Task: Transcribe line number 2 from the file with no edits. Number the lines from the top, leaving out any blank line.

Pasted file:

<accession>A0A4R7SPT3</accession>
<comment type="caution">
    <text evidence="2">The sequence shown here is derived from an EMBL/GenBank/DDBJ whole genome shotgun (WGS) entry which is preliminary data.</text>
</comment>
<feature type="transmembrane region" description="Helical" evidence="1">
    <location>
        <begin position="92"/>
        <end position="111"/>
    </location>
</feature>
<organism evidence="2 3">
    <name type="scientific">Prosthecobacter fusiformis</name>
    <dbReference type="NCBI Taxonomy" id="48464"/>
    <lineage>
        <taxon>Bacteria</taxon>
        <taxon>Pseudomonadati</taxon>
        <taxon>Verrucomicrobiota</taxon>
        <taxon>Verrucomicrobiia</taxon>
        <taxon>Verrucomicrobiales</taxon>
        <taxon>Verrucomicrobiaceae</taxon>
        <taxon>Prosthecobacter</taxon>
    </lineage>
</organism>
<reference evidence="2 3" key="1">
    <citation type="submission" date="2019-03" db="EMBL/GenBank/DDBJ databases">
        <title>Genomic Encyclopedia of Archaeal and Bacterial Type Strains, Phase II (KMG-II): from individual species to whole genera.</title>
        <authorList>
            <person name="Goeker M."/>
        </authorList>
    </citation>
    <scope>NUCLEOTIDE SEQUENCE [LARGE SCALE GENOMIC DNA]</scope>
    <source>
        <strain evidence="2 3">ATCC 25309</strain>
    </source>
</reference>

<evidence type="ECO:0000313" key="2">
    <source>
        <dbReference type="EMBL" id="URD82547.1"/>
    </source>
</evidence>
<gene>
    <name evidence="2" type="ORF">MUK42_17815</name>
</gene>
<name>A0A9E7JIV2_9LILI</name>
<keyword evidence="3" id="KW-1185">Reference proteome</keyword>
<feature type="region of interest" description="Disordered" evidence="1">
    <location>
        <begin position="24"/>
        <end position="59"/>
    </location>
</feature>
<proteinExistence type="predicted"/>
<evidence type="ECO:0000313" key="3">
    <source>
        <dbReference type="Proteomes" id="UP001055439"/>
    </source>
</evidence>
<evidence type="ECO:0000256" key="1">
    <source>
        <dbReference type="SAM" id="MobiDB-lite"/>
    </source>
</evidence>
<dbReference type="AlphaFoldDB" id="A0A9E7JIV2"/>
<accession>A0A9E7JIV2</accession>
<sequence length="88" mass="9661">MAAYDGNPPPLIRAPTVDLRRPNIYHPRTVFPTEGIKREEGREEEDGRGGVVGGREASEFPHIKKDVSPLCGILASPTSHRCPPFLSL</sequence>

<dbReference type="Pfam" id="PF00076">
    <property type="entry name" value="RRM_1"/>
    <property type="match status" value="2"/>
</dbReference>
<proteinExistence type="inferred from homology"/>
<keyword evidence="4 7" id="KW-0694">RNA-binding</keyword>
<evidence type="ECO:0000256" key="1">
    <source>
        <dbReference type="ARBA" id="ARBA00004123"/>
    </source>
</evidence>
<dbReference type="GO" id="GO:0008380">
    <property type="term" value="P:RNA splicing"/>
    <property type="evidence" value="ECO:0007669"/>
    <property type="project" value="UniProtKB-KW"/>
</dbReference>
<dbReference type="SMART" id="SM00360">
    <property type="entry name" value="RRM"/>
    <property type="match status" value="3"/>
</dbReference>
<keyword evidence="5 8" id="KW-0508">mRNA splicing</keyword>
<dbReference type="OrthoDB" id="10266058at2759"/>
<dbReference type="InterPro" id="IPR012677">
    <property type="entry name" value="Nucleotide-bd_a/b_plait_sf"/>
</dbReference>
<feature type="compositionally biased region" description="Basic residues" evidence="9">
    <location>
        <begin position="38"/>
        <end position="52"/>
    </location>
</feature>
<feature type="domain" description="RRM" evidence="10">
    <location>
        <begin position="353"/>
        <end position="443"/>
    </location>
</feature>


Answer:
<comment type="caution">